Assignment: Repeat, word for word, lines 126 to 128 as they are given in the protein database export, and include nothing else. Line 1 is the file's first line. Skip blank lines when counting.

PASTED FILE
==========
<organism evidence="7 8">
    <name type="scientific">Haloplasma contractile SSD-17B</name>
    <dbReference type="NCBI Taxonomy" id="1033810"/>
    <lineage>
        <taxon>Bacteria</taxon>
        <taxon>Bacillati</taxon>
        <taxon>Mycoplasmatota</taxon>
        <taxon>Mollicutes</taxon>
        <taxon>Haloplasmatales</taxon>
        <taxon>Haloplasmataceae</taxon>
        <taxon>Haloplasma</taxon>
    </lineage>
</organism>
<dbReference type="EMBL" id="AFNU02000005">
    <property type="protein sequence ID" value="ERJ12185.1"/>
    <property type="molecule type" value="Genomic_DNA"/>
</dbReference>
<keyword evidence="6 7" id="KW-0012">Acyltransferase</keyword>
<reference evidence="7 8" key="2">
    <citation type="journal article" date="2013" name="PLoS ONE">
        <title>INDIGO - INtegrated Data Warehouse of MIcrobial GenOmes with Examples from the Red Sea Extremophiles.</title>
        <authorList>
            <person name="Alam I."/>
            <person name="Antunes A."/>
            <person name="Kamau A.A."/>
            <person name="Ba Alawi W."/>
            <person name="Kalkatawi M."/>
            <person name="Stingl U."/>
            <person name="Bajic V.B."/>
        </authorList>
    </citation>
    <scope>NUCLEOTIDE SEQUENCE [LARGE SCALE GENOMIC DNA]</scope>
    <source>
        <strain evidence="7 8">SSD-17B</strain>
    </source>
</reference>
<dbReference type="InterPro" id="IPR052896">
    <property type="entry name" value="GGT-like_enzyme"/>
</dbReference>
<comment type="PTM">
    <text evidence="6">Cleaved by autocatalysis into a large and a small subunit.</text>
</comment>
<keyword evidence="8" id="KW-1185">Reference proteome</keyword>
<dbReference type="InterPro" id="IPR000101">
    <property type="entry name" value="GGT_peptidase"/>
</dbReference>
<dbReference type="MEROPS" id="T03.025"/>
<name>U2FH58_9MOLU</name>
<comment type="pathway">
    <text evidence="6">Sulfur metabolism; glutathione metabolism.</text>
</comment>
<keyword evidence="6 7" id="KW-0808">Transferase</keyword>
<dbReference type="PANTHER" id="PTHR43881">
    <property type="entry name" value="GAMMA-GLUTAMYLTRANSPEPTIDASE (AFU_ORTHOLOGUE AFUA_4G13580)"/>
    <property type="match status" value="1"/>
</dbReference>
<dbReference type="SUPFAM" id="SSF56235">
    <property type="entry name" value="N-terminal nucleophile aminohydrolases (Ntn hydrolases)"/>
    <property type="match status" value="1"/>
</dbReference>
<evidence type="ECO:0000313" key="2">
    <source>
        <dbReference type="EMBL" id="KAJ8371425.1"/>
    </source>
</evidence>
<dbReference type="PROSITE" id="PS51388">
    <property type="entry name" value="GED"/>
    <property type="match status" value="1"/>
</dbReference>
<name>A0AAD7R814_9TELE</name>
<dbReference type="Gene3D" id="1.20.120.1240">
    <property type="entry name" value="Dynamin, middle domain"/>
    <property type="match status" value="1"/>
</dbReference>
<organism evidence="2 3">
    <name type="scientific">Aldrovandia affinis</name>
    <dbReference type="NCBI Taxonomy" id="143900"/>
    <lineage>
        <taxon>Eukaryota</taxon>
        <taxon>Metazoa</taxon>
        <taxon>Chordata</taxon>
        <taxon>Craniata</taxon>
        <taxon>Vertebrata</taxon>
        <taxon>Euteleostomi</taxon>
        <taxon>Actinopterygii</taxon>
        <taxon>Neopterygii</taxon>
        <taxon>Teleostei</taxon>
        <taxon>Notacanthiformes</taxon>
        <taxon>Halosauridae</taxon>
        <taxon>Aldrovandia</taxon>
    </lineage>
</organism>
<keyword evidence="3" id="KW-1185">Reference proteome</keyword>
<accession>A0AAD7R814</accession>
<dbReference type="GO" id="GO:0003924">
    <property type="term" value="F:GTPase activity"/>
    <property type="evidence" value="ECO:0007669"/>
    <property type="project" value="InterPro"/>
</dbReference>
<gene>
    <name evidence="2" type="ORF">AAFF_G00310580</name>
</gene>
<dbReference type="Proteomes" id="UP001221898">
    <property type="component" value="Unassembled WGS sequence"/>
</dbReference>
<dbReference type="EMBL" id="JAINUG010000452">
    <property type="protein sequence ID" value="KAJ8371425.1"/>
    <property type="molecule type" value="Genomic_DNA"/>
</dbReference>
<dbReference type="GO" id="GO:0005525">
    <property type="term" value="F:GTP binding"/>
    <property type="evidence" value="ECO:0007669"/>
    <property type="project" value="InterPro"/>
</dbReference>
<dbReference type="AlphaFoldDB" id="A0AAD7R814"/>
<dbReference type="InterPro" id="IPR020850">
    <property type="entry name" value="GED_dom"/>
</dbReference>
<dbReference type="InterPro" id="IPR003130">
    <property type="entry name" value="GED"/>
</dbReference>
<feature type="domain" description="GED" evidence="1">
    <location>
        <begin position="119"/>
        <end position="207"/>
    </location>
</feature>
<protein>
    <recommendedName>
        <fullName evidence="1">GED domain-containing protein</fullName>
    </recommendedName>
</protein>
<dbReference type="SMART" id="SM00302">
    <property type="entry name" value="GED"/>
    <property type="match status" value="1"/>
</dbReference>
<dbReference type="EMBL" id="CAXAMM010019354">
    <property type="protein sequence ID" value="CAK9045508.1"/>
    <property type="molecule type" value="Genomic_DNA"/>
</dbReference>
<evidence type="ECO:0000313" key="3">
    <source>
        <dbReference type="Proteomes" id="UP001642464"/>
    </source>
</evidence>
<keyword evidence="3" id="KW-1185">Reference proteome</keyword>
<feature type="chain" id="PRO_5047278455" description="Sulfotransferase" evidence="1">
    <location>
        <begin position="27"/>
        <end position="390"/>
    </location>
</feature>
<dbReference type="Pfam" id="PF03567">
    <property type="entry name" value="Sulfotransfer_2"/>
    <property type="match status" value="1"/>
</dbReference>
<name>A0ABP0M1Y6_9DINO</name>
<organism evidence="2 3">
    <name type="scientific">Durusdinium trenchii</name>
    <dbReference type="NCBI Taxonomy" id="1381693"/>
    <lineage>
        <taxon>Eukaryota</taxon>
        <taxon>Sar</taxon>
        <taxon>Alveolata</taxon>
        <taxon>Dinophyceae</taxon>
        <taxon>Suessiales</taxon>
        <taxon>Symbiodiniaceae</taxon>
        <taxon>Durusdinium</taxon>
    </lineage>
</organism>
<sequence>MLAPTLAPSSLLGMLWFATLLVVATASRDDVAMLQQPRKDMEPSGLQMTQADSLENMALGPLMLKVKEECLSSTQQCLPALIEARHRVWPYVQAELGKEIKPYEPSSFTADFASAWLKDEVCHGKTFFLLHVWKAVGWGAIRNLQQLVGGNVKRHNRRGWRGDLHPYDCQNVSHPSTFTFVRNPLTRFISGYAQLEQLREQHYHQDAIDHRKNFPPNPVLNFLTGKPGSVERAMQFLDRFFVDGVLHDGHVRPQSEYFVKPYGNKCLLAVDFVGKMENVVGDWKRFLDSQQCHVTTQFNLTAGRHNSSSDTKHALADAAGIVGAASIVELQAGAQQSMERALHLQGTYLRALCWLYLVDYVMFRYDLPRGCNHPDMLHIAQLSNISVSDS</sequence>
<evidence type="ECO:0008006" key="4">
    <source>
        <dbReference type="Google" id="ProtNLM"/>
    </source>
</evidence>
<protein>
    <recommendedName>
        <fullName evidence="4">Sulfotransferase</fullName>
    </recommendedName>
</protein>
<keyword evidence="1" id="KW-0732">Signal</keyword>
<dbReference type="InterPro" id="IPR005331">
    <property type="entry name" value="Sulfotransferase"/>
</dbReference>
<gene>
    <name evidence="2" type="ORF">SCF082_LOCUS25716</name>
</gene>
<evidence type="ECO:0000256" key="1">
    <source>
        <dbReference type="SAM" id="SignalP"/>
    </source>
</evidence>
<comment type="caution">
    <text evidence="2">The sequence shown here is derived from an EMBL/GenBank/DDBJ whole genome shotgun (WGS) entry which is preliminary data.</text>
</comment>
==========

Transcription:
    </location>
</feature>
<protein>